Current subscription software vendors: “Pay us the monthly fee to keep your software running, and we’ll make sure you have access to all your data. Stop paying and we can’t guarantee you’ll have access. Bad things *might* happen. You never know, someone might just tweak data and file formats every once in a while so that if you’re not running the latest subscription service version of the software you can’t open it with anything else (even older, non subscription service versions of the same software).”

      And don’t try to tell me that the data and file formats are published in the open. Just try to open a very complex MS Word document in anything else. Very often the files do NOT import 100% correctly. Sometimes the import is basically useless. Plus, MS is not the only culprit. Try opening a complex Adobe InDesign file with anything else that claims to be able to import InDesign files directly. Good luck.

  3. They already have a subscription model. Obviously. They just don’t call it that. You “finance” a phone for two years, pay monthly at 0% interest, trade up every year. This is functionally and financially no different from a lease.

    1. The MAJOR difference is that after that 24 month period, if you don’t want to upgrade you don’t have to do so and the payments stop. With a subscription model, you keep paying every month or the phone stops working. (Apple would have to put some kind of “kill switch” into the phone to make it stop working if you don’t pay the monthly fee. There would likely be a grace period built in, say 10 – 15 days, but if you don’t pay, you’re phone stops working.)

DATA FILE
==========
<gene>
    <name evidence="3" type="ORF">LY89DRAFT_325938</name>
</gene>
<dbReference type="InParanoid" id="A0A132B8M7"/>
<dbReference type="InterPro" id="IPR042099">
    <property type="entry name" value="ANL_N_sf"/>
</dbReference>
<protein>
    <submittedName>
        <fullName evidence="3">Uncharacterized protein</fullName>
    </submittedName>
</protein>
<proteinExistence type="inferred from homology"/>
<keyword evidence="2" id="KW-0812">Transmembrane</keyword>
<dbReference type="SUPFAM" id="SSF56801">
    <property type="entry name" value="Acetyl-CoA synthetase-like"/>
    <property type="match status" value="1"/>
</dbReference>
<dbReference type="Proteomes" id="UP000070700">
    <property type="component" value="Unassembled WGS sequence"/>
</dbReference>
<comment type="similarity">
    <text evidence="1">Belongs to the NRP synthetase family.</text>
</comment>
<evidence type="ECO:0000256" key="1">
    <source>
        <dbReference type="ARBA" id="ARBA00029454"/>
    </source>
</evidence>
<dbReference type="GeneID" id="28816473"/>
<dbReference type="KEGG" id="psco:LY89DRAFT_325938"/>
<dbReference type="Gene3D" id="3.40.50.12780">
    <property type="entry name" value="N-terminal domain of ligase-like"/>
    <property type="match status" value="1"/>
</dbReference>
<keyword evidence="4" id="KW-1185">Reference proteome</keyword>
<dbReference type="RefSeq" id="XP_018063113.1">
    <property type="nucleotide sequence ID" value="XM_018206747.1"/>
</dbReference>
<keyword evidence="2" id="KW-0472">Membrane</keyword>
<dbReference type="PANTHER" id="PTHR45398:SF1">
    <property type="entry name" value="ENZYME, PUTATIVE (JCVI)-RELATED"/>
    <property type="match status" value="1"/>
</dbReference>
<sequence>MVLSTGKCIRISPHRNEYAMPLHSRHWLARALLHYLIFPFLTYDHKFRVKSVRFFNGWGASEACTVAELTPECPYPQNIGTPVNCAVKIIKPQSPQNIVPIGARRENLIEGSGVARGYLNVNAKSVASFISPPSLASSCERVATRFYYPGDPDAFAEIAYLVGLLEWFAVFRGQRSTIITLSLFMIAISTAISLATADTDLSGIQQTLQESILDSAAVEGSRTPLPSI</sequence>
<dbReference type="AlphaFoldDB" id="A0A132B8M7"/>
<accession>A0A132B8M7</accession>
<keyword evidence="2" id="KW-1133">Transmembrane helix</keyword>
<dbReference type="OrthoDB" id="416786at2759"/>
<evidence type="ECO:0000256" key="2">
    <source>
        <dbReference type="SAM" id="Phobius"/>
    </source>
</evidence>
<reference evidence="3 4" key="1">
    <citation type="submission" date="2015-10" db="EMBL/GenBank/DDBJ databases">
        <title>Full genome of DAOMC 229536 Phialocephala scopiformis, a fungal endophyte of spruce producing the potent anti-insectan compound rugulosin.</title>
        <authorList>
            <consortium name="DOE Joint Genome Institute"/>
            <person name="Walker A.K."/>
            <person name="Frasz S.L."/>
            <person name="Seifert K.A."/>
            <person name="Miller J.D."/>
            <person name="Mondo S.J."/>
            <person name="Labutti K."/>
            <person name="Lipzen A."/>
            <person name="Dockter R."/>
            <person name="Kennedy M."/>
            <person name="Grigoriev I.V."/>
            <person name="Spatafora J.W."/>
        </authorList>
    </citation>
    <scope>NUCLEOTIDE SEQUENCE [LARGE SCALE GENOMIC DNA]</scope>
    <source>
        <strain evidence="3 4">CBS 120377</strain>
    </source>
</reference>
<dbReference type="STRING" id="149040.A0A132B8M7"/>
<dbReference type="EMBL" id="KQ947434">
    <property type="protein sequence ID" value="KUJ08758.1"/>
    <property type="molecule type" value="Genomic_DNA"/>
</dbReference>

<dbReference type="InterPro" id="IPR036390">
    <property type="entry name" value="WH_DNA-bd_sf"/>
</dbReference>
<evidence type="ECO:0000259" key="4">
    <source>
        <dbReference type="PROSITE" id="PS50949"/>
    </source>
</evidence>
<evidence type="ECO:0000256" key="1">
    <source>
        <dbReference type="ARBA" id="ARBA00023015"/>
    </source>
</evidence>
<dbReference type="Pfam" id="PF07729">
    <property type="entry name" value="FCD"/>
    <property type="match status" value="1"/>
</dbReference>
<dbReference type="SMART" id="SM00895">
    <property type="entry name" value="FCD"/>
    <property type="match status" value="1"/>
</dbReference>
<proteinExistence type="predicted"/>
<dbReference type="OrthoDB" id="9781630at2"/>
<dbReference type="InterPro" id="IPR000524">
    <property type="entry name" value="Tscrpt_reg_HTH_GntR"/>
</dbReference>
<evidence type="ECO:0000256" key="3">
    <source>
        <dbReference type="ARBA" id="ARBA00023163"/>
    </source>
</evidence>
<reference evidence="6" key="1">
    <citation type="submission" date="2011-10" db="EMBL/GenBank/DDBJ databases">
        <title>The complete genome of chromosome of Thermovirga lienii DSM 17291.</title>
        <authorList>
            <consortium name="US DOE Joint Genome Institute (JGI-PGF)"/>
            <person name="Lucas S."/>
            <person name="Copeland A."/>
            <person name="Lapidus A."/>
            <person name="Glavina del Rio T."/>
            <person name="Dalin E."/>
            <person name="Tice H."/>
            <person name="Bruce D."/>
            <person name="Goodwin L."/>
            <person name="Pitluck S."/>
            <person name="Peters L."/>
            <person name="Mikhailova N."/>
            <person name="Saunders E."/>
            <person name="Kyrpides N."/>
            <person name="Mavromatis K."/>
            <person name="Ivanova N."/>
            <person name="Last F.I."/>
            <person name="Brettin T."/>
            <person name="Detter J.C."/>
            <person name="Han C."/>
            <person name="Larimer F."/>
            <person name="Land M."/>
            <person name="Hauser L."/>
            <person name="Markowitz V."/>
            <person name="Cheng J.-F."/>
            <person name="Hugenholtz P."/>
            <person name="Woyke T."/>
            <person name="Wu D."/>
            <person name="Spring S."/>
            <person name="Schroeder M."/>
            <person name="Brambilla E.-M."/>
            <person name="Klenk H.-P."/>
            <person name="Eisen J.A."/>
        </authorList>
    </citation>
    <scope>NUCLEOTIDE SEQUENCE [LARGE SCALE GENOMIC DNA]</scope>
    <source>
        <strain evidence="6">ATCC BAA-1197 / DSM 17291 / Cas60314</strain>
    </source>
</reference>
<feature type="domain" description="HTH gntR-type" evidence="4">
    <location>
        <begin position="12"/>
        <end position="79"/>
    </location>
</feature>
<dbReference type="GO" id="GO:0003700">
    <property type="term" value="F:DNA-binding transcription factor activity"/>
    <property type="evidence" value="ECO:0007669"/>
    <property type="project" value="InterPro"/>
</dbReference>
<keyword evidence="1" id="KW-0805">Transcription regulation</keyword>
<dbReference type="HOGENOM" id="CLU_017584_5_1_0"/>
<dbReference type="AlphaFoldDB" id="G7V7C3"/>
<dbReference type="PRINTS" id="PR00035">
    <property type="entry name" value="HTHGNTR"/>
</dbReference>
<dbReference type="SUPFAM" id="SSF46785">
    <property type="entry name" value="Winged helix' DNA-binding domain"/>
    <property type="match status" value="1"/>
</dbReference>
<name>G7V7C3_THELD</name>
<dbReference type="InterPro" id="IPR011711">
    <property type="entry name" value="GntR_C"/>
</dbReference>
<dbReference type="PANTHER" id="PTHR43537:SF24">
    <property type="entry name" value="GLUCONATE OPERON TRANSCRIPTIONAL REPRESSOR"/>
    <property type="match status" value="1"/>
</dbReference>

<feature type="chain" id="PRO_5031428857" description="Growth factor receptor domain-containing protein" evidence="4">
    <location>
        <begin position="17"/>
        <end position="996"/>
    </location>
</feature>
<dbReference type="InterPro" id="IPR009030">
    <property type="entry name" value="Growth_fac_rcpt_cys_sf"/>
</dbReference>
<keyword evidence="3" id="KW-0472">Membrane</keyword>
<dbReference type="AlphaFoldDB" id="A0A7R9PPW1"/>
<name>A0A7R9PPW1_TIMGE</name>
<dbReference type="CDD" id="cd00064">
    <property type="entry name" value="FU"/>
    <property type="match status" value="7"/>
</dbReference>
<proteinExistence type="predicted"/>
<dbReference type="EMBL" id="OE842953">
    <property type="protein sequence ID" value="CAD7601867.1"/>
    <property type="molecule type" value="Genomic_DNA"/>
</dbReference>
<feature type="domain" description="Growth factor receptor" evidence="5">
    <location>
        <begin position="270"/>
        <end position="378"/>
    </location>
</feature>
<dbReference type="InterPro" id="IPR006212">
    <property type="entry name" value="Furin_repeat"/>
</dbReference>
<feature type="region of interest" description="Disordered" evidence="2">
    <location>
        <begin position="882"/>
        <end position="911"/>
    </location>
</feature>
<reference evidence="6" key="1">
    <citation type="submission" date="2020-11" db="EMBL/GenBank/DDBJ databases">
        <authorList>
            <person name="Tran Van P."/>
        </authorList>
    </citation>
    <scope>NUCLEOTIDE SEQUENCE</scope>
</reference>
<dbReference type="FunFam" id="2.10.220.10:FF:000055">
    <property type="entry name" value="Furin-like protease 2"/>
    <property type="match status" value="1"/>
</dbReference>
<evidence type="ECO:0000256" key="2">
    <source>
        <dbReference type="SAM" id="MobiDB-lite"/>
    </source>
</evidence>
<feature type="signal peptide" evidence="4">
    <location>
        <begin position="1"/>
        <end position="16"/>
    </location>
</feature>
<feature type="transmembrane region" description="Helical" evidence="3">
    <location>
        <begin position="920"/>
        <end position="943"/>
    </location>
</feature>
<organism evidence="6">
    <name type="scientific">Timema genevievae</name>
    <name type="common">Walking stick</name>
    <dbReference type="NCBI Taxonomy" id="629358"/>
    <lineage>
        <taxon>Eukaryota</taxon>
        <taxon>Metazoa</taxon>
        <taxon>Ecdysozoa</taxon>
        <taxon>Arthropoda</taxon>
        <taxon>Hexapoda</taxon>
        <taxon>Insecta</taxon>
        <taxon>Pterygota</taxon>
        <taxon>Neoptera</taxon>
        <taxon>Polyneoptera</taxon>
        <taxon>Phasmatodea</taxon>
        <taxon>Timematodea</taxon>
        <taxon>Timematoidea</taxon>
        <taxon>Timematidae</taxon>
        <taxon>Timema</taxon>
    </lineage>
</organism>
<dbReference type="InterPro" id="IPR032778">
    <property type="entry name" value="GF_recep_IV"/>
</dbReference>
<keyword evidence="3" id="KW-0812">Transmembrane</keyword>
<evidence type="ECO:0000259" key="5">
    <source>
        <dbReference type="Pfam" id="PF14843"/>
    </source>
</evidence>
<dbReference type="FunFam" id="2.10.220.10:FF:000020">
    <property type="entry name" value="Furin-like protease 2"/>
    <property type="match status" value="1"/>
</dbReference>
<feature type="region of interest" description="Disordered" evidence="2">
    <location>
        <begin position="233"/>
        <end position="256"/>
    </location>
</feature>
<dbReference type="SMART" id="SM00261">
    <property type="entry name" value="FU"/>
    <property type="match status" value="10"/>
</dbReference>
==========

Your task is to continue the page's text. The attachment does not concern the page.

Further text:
Also, if there were a “kill switch” built in, then there are other implications. What if a local government wants to force Apple to shut off your phone? The ability would be built in for the subscription service allowing governments to force Apple to implement it (kill the device) whenever the government wants.

      1. Ever get a declined payment on you iTunes account? I have purchased over 4k songs, 300 movies and numerous apps though iTunes over the years. One 99c subscription didn’t go though due to a frozen card. Suddenly you can’t access ANY previously purchased media. You can’t even update your apps. Literally thousands of dollars of media, games and productivity apps were rendered useless and held hostage over 99c.

        Just imagine what might happen as more medical services and accessories are initiated into the Apple watch.

          1. You are correct downloaded music does not have copy protection and can be played indefinitely. However, you can also can stream you music from Apple if you purchased it. That doesn’t require the iTunes Match service. For example, your music & movies will always stream on Apple TV because it doesn’t have local storage.

            That is assuming you don’t have a 99c debt with Apple.

    2. except they bait and switch by getting you to start on one model (128g, let’s say) and then take that same model away the next refresh cycle for a more expensive one (but somehow still keep the 64g model around year after year). some creative class action lawyer is going to have a field day

      1. Yes there are much cheaper alternatives than Adobe unless you like paying $75 a month for the privilege of stopping your subscription anytime you want. You also end up dealing with agents/employees who live in India if you have subscription issues trying to quit and the offers they try to place in your path not to leave remind me of huckstering techniques from other types of business con artists. Or $cientology.